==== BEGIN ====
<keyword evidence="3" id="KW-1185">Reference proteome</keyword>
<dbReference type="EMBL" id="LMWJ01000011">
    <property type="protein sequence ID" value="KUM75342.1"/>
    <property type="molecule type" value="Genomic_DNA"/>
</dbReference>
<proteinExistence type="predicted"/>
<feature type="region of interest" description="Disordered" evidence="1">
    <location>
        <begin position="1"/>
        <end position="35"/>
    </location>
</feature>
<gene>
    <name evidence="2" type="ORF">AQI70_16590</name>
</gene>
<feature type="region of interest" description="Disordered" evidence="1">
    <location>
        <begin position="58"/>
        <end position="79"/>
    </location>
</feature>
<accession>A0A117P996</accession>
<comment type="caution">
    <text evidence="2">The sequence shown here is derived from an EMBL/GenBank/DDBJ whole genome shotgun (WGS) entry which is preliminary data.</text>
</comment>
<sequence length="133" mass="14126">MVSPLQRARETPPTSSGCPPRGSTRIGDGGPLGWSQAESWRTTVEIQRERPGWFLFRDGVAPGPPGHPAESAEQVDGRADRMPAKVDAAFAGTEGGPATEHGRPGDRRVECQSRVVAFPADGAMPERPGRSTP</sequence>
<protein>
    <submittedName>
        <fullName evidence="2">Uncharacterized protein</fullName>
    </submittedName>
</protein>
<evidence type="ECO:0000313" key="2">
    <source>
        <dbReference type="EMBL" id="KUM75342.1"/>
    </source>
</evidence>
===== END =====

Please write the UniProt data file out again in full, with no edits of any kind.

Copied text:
<keyword evidence="3" id="KW-1185">Reference proteome</keyword>
<dbReference type="EMBL" id="LMWJ01000011">
    <property type="protein sequence ID" value="KUM75342.1"/>
    <property type="molecule type" value="Genomic_DNA"/>
</dbReference>
<proteinExistence type="predicted"/>
<feature type="region of interest" description="Disordered" evidence="1">
    <location>
        <begin position="1"/>
        <end position="35"/>
    </location>
</feature>
<gene>
    <name evidence="2" type="ORF">AQI70_16590</name>
</gene>
<feature type="region of interest" description="Disordered" evidence="1">
    <location>
        <begin position="58"/>
        <end position="79"/>
    </location>
</feature>
<accession>A0A117P996</accession>
<comment type="caution">
    <text evidence="2">The sequence shown here is derived from an EMBL/GenBank/DDBJ whole genome shotgun (WGS) entry which is preliminary data.</text>
</comment>
<sequence length="133" mass="14126">MVSPLQRARETPPTSSGCPPRGSTRIGDGGPLGWSQAESWRTTVEIQRERPGWFLFRDGVAPGPPGHPAESAEQVDGRADRMPAKVDAAFAGTEGGPATEHGRPGDRRVECQSRVVAFPADGAMPERPGRSTP</sequence>
<protein>
    <submittedName>
        <fullName evidence="2">Uncharacterized protein</fullName>
    </submittedName>
</protein>
<evidence type="ECO:0000313" key="2">
    <source>
        <dbReference type="EMBL" id="KUM75342.1"/>
    </source>
</evidence>